I'm trying to understand why you want a matrix - to preserve a consistent random basis for all the pixels? If so, you can either precompute a random texture, or use a consistent pseudorandom function like you have in rand() except not use time. You clearly know about that so I guess I still don't understand the goal. Why are you summing a random selection of cells from the texture, for each pixel?

I believe the reason your shader is crashing is that your main() function is exceeding its time limit - either for a single pixel, or for the whole set of pixels. Calling rand() 40,000 times per pixel (in a 200 * 200 nested loop) could certainly explain that! If you had 200 x 200 pixels, and are calling sin() 40k times for each one, that's 160,000,000 calls per frame. Poor GPU!

I'm hopeful that if we understand the goal better, we'll be able to recommend a more efficient way to get the effect you want.

Update.

(Deleted this part, since it was mistaken. Even though many cells in the source matrix may each contribute less than a visually detectable amount of color to the result, the total of the many cells can contribute a visually detectable amount of color.)

New update based on updated question.

OK, (thinking "out loud" here so you can check whether I'm understanding correctly...) Since you need each of the random NxM values only once, there is no actual requirement to store them in a matrix; the values can simply be computed on demand and then thrown away. That's why your example code above does not actually generate a matrix.

This means we cannot get away from generating (NxM)^2 random values per frame, that is, NxM random values per pixel, and there are NxM pixels. So for N=M=200, that's 160 million random values per frame.

However, we can still optimize some things.

  • First, since your random values only need to be one bit each (you only need a boolean answer to decide whether to include each cell from the source texture into the mix), you can probably use a cheaper pseudo random number generator. The one you're using outputs much more random data per call than one bit. For example, you could call the same PRNG function as you're using now, but store the value and extract 32 random bits out of it. Or at least several, depending on how many are random enough. In addition, instead of using a sin() function, if you have extension GL_EXT_gpu_shader4 (for bitwise operators), you could use something like this:

.

int LFSR_Rand_Gen(in int n)
{
  // <<, ^ and & require GL_EXT_gpu_shader4.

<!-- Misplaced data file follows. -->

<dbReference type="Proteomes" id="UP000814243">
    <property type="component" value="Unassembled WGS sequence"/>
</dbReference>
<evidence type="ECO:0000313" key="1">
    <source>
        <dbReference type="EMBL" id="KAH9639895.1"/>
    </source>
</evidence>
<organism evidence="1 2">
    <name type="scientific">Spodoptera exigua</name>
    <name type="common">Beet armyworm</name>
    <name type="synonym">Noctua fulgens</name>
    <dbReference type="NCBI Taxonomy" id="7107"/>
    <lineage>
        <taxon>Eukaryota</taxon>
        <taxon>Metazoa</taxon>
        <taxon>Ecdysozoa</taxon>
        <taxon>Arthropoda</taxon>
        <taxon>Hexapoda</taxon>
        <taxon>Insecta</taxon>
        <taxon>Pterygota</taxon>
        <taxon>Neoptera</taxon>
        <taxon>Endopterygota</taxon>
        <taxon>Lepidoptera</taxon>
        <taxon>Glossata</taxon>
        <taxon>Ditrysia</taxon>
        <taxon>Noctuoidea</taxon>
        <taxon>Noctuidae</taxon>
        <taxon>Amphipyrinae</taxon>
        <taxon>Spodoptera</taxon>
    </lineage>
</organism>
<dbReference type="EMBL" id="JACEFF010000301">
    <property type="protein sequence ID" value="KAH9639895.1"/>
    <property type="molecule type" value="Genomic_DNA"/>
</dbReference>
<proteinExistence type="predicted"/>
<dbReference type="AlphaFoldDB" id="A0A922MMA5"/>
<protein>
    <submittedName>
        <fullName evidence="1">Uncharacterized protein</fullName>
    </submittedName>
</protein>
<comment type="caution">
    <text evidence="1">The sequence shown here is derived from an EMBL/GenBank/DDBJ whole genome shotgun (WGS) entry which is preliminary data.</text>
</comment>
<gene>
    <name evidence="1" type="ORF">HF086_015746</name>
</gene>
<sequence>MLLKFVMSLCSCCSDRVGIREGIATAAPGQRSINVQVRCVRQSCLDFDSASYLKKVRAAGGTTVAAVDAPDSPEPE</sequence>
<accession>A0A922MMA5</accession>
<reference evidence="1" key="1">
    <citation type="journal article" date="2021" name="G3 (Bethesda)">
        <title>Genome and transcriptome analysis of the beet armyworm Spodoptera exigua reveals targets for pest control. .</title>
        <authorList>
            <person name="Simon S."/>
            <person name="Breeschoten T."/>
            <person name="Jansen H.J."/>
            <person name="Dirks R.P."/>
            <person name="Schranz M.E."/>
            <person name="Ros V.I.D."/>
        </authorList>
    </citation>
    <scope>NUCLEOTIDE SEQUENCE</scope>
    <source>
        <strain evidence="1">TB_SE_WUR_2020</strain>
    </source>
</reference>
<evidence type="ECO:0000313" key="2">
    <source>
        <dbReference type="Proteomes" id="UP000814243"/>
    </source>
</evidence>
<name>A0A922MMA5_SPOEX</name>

n = (n << 13) ^ n;
  return (n * (n*n*15731+789221) + 1376312589) & 0x7fffffff;
}
  • Second, you are currently performing one divide operation per included cell (/2.0), which is probably relatively expensive, unless the compiler and GPU are able to optimize it into a bit shift (is that possible for floating point?). This also will not give the arithmetic mean of the input values, as discussed above... it will put much more weight on the later values and very little on the earlier ones. As a solution, keep a count of how many values are being included, and divide by that count once, after the loop is finished.

Whether these optimizations will be enough to enable your GPU driver to drive 200x200 * 200x200 pixels per frame, I don't know. They should definitely enable you to increase your resolution substantially.

Those are the ideas that occur to me off the top of my head. I am far from being a GPU expert though. It would be great if someone more qualified can chime in with suggestions.

P.S. In your comment, you jokingly (?) mentioned the option of precomputing N*M NxM random matrices. Maybe that's not a bad idea?? 40,000x40,000 is a big texture (40MB at least), but if you store 32 bits of random data per cell, that comes down to 1250 x 40,000 cells. Too bad vanilla GLSL doesn't help you with bitwise operators to extract the data, but even if you don't have the GL_EXT_gpu_shader4 extension you can still fake it. (Maybe you would also need a special extension then for non-square textures?)

share|improve this answer
    
Thank you wary much for your support!))) Post updated. Hope that would clear up what I try to do. –  Rella Jun 9 '11 at 5:30
    
@Kabumbus: wow, I had not heard of Single-Pixel Cameras / compressive sensing. I will have to study your updated question and see if I can offer any suggestions. –  LarsH Jun 9 '11 at 14:17

Your Answer

 
discard

By posting your answer, you agree to the privacy policy and terms of service.

Not the answer you're looking for? Browse other questions tagged or ask your own question.